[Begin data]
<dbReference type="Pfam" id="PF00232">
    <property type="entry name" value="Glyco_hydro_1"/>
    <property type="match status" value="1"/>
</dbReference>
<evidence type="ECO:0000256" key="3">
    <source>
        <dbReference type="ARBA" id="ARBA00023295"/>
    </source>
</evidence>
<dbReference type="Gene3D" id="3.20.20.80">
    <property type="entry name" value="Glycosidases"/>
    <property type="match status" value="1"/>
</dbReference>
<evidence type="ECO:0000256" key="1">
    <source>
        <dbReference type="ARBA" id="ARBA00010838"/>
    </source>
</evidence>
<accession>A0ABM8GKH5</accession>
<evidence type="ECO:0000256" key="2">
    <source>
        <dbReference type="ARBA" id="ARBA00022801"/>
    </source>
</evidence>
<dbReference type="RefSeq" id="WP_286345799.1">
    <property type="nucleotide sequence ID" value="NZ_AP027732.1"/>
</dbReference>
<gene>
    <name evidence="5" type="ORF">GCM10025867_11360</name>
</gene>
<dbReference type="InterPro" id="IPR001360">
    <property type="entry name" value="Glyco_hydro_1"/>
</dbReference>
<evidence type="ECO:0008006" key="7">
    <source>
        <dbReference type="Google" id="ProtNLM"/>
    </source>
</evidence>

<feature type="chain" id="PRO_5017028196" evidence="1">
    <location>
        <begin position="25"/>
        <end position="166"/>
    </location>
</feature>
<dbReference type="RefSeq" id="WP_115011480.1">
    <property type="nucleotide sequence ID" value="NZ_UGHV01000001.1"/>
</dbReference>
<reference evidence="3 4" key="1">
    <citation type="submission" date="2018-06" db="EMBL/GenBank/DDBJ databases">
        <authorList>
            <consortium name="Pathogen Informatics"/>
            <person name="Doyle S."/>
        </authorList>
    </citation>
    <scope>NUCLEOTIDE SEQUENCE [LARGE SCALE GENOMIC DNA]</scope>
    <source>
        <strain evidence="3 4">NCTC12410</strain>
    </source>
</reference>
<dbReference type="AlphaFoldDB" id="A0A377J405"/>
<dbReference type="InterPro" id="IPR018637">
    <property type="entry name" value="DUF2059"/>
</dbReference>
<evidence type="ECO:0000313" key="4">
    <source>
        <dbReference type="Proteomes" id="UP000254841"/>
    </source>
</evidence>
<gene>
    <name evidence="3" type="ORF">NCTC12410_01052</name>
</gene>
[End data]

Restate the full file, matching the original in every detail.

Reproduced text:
<dbReference type="Pfam" id="PF00232">
    <property type="entry name" value="Glyco_hydro_1"/>
    <property type="match status" value="1"/>
</dbReference>
<evidence type="ECO:0000256" key="3">
    <source>
        <dbReference type="ARBA" id="ARBA00023295"/>
    </source>
</evidence>
<dbReference type="Gene3D" id="3.20.20.80">
    <property type="entry name" value="Glycosidases"/>
    <property type="match status" value="1"/>
</dbReference>
<evidence type="ECO:0000256" key="1">
    <source>
        <dbReference type="ARBA" id="ARBA00010838"/>
    </source>
</evidence>
<accession>A0ABM8GKH5</accession>
<evidence type="ECO:0000256" key="2">
    <source>
        <dbReference type="ARBA" id="ARBA00022801"/>
    </source>
</evidence>
<dbReference type="RefSeq" id="WP_286345799.1">
    <property type="nucleotide sequence ID" value="NZ_AP027732.1"/>
</dbReference>
<gene>
    <name evidence="5" type="ORF">GCM10025867_11360</name>
</gene>
<dbReference type="InterPro" id="IPR001360">
    <property type="entry name" value="Glyco_hydro_1"/>
</dbReference>
<evidence type="ECO:0008006" key="7">
    <source>
        <dbReference type="Google" id="ProtNLM"/>
    </source>
</evidence>

<feature type="chain" id="PRO_5017028196" evidence="1">
    <location>
        <begin position="25"/>
        <end position="166"/>
    </location>
</feature>
<dbReference type="RefSeq" id="WP_115011480.1">
    <property type="nucleotide sequence ID" value="NZ_UGHV01000001.1"/>
</dbReference>
<reference evidence="3 4" key="1">
    <citation type="submission" date="2018-06" db="EMBL/GenBank/DDBJ databases">
        <authorList>
            <consortium name="Pathogen Informatics"/>
            <person name="Doyle S."/>
        </authorList>
    </citation>
    <scope>NUCLEOTIDE SEQUENCE [LARGE SCALE GENOMIC DNA]</scope>
    <source>
        <strain evidence="3 4">NCTC12410</strain>
    </source>
</reference>
<dbReference type="AlphaFoldDB" id="A0A377J405"/>
<dbReference type="InterPro" id="IPR018637">
    <property type="entry name" value="DUF2059"/>
</dbReference>
<evidence type="ECO:0000313" key="4">
    <source>
        <dbReference type="Proteomes" id="UP000254841"/>
    </source>
</evidence>
<gene>
    <name evidence="3" type="ORF">NCTC12410_01052</name>
</gene>